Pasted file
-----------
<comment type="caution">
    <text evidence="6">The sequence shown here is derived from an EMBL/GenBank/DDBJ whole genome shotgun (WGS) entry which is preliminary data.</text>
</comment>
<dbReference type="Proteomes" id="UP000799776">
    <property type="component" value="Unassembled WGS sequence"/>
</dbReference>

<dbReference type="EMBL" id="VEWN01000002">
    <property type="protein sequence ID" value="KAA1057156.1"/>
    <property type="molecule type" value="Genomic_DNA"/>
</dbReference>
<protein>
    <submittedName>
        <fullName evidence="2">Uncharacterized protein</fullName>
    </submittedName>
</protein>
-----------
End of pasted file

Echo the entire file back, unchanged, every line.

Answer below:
<comment type="caution">
    <text evidence="6">The sequence shown here is derived from an EMBL/GenBank/DDBJ whole genome shotgun (WGS) entry which is preliminary data.</text>
</comment>
<dbReference type="Proteomes" id="UP000799776">
    <property type="component" value="Unassembled WGS sequence"/>
</dbReference>

<dbReference type="EMBL" id="VEWN01000002">
    <property type="protein sequence ID" value="KAA1057156.1"/>
    <property type="molecule type" value="Genomic_DNA"/>
</dbReference>
<protein>
    <submittedName>
        <fullName evidence="2">Uncharacterized protein</fullName>
    </submittedName>
</protein>